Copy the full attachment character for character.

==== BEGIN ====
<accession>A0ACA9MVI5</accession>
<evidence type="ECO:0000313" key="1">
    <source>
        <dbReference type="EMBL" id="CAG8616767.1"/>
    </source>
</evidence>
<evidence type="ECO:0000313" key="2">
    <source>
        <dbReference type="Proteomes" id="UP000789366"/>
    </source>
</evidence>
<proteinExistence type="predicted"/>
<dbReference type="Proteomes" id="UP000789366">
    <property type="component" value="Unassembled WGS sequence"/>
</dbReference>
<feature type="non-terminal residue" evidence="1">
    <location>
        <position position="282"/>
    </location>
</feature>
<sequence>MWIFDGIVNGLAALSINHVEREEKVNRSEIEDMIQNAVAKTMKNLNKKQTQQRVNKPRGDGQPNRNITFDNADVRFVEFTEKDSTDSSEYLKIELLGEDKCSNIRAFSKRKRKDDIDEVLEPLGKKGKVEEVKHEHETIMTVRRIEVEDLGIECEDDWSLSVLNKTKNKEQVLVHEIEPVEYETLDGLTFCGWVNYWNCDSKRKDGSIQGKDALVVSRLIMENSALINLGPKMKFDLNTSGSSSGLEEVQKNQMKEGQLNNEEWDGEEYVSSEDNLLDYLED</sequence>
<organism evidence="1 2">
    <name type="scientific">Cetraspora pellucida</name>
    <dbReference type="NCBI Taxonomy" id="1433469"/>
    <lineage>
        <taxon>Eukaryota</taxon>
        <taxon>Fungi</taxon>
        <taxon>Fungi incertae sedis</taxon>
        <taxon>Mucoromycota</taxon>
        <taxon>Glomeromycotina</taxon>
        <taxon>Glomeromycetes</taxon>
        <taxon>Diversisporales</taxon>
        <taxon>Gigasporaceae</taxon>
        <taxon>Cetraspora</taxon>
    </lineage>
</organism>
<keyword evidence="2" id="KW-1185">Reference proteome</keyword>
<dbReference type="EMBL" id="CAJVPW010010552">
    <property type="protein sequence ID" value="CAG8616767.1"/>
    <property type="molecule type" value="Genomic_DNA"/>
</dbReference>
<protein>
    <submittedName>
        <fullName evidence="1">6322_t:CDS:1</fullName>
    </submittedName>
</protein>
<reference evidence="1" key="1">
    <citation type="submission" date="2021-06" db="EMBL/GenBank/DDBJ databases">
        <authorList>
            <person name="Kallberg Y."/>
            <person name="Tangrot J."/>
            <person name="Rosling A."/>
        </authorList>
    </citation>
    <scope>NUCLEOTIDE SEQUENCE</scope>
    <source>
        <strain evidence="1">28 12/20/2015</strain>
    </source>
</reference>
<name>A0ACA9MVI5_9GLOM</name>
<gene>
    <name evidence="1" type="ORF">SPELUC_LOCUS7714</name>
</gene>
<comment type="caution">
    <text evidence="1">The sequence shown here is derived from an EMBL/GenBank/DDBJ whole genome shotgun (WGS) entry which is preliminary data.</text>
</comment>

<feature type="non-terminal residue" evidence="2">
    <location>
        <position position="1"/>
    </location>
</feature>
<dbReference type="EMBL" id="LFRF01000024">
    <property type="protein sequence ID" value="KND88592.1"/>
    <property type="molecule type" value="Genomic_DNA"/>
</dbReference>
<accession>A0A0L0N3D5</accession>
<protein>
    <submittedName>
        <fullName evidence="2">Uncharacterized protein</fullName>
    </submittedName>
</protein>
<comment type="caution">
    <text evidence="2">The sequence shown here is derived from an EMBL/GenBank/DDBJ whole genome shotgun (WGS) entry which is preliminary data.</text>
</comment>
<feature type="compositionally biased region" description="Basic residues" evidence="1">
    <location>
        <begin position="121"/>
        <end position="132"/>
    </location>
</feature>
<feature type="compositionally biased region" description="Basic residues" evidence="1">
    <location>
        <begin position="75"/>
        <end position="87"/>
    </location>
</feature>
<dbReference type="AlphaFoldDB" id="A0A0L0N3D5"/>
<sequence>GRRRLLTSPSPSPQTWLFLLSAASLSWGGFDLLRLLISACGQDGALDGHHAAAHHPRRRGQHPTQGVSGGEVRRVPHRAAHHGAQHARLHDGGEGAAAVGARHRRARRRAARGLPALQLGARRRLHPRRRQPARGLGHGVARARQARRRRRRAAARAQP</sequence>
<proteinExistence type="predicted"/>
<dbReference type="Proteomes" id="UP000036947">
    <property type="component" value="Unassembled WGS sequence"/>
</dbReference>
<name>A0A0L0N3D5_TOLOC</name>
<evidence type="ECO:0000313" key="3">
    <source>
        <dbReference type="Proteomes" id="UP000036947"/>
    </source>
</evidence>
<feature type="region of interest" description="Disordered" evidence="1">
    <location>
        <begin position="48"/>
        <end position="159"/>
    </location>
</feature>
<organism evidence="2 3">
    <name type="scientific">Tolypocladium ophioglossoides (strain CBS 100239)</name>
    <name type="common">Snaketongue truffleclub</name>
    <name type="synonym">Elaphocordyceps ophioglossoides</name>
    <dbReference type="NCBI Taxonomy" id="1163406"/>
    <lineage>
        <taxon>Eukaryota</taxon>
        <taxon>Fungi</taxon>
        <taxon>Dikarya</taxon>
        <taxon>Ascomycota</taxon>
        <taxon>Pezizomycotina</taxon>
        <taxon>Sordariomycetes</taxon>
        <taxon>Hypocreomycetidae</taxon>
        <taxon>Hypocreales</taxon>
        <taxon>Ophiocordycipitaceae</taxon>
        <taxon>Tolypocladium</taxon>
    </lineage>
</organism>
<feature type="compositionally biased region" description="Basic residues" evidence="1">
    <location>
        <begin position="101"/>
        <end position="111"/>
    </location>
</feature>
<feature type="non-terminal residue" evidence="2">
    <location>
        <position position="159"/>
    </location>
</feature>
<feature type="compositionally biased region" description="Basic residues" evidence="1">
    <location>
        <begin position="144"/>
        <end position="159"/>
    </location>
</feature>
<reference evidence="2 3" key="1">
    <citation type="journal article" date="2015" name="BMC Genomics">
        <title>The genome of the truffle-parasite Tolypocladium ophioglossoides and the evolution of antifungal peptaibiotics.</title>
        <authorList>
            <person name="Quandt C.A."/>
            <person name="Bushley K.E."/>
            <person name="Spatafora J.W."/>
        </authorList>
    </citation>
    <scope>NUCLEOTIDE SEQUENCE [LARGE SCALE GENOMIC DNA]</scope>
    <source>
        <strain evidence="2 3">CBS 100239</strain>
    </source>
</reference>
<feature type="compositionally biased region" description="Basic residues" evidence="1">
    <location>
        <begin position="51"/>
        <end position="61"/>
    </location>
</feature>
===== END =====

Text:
<accession>A0ACA9MVI5</accession>
<evidence type="ECO:0000313" key="1">
    <source>
        <dbReference type="EMBL" id="CAG8616767.1"/>
    </source>
</evidence>
<evidence type="ECO:0000313" key="2">
    <source>
        <dbReference type="Proteomes" id="UP000789366"/>
    </source>
</evidence>
<proteinExistence type="predicted"/>
<dbReference type="Proteomes" id="UP000789366">
    <property type="component" value="Unassembled WGS sequence"/>
</dbReference>
<feature type="non-terminal residue" evidence="1">
    <location>
        <position position="282"/>
    </location>
</feature>
<sequence>MWIFDGIVNGLAALSINHVEREEKVNRSEIEDMIQNAVAKTMKNLNKKQTQQRVNKPRGDGQPNRNITFDNADVRFVEFTEKDSTDSSEYLKIELLGEDKCSNIRAFSKRKRKDDIDEVLEPLGKKGKVEEVKHEHETIMTVRRIEVEDLGIECEDDWSLSVLNKTKNKEQVLVHEIEPVEYETLDGLTFCGWVNYWNCDSKRKDGSIQGKDALVVSRLIMENSALINLGPKMKFDLNTSGSSSGLEEVQKNQMKEGQLNNEEWDGEEYVSSEDNLLDYLED</sequence>
<organism evidence="1 2">
    <name type="scientific">Cetraspora pellucida</name>
    <dbReference type="NCBI Taxonomy" id="1433469"/>
    <lineage>
        <taxon>Eukaryota</taxon>
        <taxon>Fungi</taxon>
        <taxon>Fungi incertae sedis</taxon>
        <taxon>Mucoromycota</taxon>
        <taxon>Glomeromycotina</taxon>
        <taxon>Glomeromycetes</taxon>
        <taxon>Diversisporales</taxon>
        <taxon>Gigasporaceae</taxon>
        <taxon>Cetraspora</taxon>
    </lineage>
</organism>
<keyword evidence="2" id="KW-1185">Reference proteome</keyword>
<dbReference type="EMBL" id="CAJVPW010010552">
    <property type="protein sequence ID" value="CAG8616767.1"/>
    <property type="molecule type" value="Genomic_DNA"/>
</dbReference>
<protein>
    <submittedName>
        <fullName evidence="1">6322_t:CDS:1</fullName>
    </submittedName>
</protein>
<reference evidence="1" key="1">
    <citation type="submission" date="2021-06" db="EMBL/GenBank/DDBJ databases">
        <authorList>
            <person name="Kallberg Y."/>
            <person name="Tangrot J."/>
            <person name="Rosling A."/>
        </authorList>
    </citation>
    <scope>NUCLEOTIDE SEQUENCE</scope>
    <source>
        <strain evidence="1">28 12/20/2015</strain>
    </source>
</reference>
<name>A0ACA9MVI5_9GLOM</name>
<gene>
    <name evidence="1" type="ORF">SPELUC_LOCUS7714</name>
</gene>
<comment type="caution">
    <text evidence="1">The sequence shown here is derived from an EMBL/GenBank/DDBJ whole genome shotgun (WGS) entry which is preliminary data.</text>
</comment>

<feature type="non-terminal residue" evidence="2">
    <location>
        <position position="1"/>
    </location>
</feature>
<dbReference type="EMBL" id="LFRF01000024">
    <property type="protein sequence ID" value="KND88592.1"/>
    <property type="molecule type" value="Genomic_DNA"/>
</dbReference>
<accession>A0A0L0N3D5</accession>
<protein>
    <submittedName>
        <fullName evidence="2">Uncharacterized protein</fullName>
    </submittedName>
</protein>
<comment type="caution">
    <text evidence="2">The sequence shown here is derived from an EMBL/GenBank/DDBJ whole genome shotgun (WGS) entry which is preliminary data.</text>
</comment>
<feature type="compositionally biased region" description="Basic residues" evidence="1">
    <location>
        <begin position="121"/>
        <end position="132"/>
    </location>
</feature>
<feature type="compositionally biased region" description="Basic residues" evidence="1">
    <location>
        <begin position="75"/>
        <end position="87"/>
    </location>
</feature>
<dbReference type="AlphaFoldDB" id="A0A0L0N3D5"/>
<sequence>GRRRLLTSPSPSPQTWLFLLSAASLSWGGFDLLRLLISACGQDGALDGHHAAAHHPRRRGQHPTQGVSGGEVRRVPHRAAHHGAQHARLHDGGEGAAAVGARHRRARRRAARGLPALQLGARRRLHPRRRQPARGLGHGVARARQARRRRRRAAARAQP</sequence>
<proteinExistence type="predicted"/>
<dbReference type="Proteomes" id="UP000036947">
    <property type="component" value="Unassembled WGS sequence"/>
</dbReference>
<name>A0A0L0N3D5_TOLOC</name>
<evidence type="ECO:0000313" key="3">
    <source>
        <dbReference type="Proteomes" id="UP000036947"/>
    </source>
</evidence>
<feature type="region of interest" description="Disordered" evidence="1">
    <location>
        <begin position="48"/>
        <end position="159"/>
    </location>
</feature>
<organism evidence="2 3">
    <name type="scientific">Tolypocladium ophioglossoides (strain CBS 100239)</name>
    <name type="common">Snaketongue truffleclub</name>
    <name type="synonym">Elaphocordyceps ophioglossoides</name>
    <dbReference type="NCBI Taxonomy" id="1163406"/>
    <lineage>
        <taxon>Eukaryota</taxon>
        <taxon>Fungi</taxon>
        <taxon>Dikarya</taxon>
        <taxon>Ascomycota</taxon>
        <taxon>Pezizomycotina</taxon>
        <taxon>Sordariomycetes</taxon>
        <taxon>Hypocreomycetidae</taxon>
        <taxon>Hypocreales</taxon>
        <taxon>Ophiocordycipitaceae</taxon>
        <taxon>Tolypocladium</taxon>
    </lineage>
</organism>
<feature type="compositionally biased region" description="Basic residues" evidence="1">
    <location>
        <begin position="101"/>
        <end position="111"/>
    </location>
</feature>
<feature type="non-terminal residue" evidence="2">
    <location>
        <position position="159"/>
    </location>
</feature>
<feature type="compositionally biased region" description="Basic residues" evidence="1">
    <location>
        <begin position="144"/>
        <end position="159"/>
    </location>
</feature>
<reference evidence="2 3" key="1">
    <citation type="journal article" date="2015" name="BMC Genomics">
        <title>The genome of the truffle-parasite Tolypocladium ophioglossoides and the evolution of antifungal peptaibiotics.</title>
        <authorList>
            <person name="Quandt C.A."/>
            <person name="Bushley K.E."/>
            <person name="Spatafora J.W."/>
        </authorList>
    </citation>
    <scope>NUCLEOTIDE SEQUENCE [LARGE SCALE GENOMIC DNA]</scope>
    <source>
        <strain evidence="2 3">CBS 100239</strain>
    </source>
</reference>
<feature type="compositionally biased region" description="Basic residues" evidence="1">
    <location>
        <begin position="51"/>
        <end position="61"/>
    </location>
</feature>